Nearer, my God, to Thee

Today’s Word:

There let the way appear steps unto heav’n;

All that thou sendest me in mercy giv’n;

Angels to beckon me nearer, my God, to Thee.

(Sarah Flower Adams, 1841)

On This Date…


On April 15, 1134, Saint Norbert celebrated his last Mass on Easter Sunday. Due to illness, he had to remained seated throughout the Mass. He died on June 6, 1134, three days after Pentecost Sunday at age 54.

On April 15, 1889, Monday of Holy Week, Father Damian DeVeuster died of leprosy in Molokai, Hawaii at age 49. He had served the lepers on the island for 16 years. On April 15, 1969, his statue was placed in Statuary Hall in Washington, D.C. Father Damian was canonized on October 11, 2009.

On April 15, 1912, at 2:17 a.m., the RMS Titanic sunk after hitting an iceberg about three hours earlier. The last music played on the ship’s deck was the hymn, “Nearer my God to Thee!”

On April 15, 2013, there was a bombing at the Boston Marathon. Three people died and 250 were injured.

On April 15, 2014, the Jewish Community celebrates the first day of Passover.

On this day of Sacramental Reconciliation at Archmere, Tuesday of Holy Week, may we be nearer to our God who is so near to us.

– Father McLaughlin

Football & Forgiveness

Today’s Word:

Have mercy on me, O God, in your goodness.
(Psalm 51:3)

On This Date…

On September 15, 1932, the second day of school for the new Archmere Academy, Mr. John Oakes, teacher and football coach, invited students to join the first football team. Of the seventeen Archmere students, fifteen joined the team. One became manager, and one became the cheerleader.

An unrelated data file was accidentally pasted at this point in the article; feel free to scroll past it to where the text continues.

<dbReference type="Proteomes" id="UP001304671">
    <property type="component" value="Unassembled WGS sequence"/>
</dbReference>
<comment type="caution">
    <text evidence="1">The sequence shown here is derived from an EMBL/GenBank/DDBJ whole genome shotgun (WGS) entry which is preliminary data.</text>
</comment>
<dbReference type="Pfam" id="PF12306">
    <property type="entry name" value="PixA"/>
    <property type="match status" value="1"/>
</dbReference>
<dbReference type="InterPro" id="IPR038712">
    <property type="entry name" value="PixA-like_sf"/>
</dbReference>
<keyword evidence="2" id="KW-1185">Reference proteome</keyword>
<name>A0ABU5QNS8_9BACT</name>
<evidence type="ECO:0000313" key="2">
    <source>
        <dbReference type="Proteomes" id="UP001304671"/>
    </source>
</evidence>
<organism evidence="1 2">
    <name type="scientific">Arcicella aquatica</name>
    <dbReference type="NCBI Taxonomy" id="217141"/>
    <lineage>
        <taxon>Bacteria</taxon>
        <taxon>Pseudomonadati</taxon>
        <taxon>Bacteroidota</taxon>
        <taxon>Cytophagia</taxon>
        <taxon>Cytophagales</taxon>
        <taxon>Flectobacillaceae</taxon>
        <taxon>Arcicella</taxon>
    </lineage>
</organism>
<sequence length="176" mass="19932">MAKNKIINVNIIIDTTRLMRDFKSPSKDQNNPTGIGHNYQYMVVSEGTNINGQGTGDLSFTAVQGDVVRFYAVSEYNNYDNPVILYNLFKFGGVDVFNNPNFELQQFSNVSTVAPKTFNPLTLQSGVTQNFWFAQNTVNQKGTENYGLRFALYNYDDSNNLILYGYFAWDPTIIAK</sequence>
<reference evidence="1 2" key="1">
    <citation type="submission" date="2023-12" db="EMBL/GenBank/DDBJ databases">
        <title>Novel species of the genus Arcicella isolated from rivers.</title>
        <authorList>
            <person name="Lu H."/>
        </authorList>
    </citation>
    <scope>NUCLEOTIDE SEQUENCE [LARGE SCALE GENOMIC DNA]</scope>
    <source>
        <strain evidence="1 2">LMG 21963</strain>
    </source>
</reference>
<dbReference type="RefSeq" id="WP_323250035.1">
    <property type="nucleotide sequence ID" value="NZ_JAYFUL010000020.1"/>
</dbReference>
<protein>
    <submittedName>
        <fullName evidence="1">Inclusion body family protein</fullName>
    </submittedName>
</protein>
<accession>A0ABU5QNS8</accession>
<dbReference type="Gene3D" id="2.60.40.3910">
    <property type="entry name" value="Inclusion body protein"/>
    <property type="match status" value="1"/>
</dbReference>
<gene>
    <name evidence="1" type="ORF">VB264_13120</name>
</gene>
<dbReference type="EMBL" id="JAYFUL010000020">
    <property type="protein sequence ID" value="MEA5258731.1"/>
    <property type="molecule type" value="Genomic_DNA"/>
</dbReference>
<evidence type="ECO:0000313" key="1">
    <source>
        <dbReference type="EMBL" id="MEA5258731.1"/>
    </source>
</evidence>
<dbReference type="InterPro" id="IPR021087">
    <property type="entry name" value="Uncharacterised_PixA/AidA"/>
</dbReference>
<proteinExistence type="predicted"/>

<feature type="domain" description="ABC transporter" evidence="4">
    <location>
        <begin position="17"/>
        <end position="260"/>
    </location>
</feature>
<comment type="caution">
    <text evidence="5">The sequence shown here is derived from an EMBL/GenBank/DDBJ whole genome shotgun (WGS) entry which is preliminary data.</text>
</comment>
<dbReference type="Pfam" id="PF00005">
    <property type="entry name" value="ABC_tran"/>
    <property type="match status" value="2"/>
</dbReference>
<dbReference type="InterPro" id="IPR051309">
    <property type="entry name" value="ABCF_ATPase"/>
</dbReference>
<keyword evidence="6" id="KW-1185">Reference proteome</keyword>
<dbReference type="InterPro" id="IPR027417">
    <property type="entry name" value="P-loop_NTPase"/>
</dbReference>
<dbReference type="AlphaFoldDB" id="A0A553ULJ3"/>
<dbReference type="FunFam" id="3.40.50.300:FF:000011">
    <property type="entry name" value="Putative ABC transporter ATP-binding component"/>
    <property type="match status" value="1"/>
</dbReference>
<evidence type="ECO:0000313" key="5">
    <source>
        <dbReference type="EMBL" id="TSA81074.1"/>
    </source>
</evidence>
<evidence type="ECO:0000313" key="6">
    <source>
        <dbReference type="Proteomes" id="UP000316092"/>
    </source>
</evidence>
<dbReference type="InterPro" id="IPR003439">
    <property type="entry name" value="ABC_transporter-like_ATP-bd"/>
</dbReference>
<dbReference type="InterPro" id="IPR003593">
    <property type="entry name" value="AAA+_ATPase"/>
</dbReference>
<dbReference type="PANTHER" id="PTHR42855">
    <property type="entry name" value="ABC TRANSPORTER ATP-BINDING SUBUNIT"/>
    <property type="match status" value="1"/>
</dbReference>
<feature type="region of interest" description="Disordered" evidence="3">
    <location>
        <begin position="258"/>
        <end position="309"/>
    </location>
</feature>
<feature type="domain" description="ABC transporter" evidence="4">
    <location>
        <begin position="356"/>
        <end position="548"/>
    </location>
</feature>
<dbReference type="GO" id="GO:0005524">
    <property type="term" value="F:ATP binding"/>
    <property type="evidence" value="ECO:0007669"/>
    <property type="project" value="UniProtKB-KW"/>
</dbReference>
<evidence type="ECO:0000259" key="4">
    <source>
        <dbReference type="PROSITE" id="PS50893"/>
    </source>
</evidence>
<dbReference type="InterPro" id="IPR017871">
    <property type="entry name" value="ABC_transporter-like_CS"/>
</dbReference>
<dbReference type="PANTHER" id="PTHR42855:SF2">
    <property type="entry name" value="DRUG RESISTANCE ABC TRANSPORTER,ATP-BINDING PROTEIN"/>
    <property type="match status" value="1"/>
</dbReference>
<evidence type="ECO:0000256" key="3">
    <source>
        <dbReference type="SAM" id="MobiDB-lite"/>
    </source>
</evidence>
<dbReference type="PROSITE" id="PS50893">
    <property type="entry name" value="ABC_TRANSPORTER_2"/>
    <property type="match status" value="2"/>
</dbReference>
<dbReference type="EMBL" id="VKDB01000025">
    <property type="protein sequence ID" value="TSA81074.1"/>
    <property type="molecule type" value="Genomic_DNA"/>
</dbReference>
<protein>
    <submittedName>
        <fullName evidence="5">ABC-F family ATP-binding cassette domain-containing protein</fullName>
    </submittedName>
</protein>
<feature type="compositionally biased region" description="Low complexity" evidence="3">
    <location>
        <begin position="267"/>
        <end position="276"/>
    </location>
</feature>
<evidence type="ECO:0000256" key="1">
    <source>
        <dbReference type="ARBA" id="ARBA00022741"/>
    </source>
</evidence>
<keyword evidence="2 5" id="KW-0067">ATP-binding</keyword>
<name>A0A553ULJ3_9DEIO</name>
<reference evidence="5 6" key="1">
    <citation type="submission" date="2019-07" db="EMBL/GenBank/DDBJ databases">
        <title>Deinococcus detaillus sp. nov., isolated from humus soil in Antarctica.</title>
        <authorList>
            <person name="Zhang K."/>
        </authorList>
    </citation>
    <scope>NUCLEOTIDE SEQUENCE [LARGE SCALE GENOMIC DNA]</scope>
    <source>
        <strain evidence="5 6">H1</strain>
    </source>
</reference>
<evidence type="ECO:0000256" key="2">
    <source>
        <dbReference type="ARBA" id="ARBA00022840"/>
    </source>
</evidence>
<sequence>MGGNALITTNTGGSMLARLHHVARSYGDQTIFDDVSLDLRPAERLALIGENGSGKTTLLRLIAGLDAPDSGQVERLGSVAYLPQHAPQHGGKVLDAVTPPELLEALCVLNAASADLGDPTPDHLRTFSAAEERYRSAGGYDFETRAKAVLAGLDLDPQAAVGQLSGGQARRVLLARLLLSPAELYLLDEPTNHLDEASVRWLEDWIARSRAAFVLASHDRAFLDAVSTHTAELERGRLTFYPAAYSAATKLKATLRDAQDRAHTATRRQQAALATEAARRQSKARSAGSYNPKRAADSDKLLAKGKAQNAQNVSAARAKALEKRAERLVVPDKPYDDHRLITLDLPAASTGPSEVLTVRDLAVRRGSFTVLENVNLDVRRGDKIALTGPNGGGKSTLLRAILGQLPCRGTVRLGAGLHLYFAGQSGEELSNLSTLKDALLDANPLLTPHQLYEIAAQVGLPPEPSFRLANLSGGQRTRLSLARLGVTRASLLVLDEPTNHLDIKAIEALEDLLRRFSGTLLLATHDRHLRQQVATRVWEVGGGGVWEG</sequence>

The whole school was involved – an anticipation for Tuesday’s Activities Fair.

Archmere A Auk Green

Early last week, Archmere played its second football game of the season because Saturday was Yom Kippur, the Day of Atonement.

Yom Kippur is the holiest day of the Jewish calendar, marked by fasting and asking God for forgiveness at prayer services in Jewish synagogues around the world.

Read my recent post about Yom Kippur and Rosh Hashanah ยป

Today at Mass, we heard of a forgiving God in the parables of the lost sheep, lost coin, and lost son in the Gospel of Luke, Chapter 15. We also prayed with King David, “Have mercy on me, O God, in your goodness.”

– Father McLaughlin

Rosh Hashanah: Reflection & New Beginning

Today’s Word:

I will thank You always for what You have done, and proclaim the goodness of Your name before Your faithful ones. (Psalm 52:11)

On This Date…

At sundown this evening, the Jewish people began the celebration of Rosh Hashanah, the first day of the Jewish New Year 5774. The celebration spans over a period of ten days, known as the “Days of Awe.” It concludes with Yom Kippur, the Day of Atonement.

In the Jewish faith, Rosh Hashanah is a time of remembering the creation of the world, God’s covenant with Israel, and the good deeds done to others.


A shofar is a hallowed-out ram’s horn.

The sounding of the shofar (audio above; photo left) and honey are two symbols of the holiday. People dip slices of apple in honey and offer them to others, wishing them a sweet New Year.

At Mass today, we prayed from the Hebrew Scriptures, “I will thank You always for what You have done, and proclaim the goodness of Your name before Your faithful ones,” – such perfect words for Rosh Hashanah.

– Father McLaughlin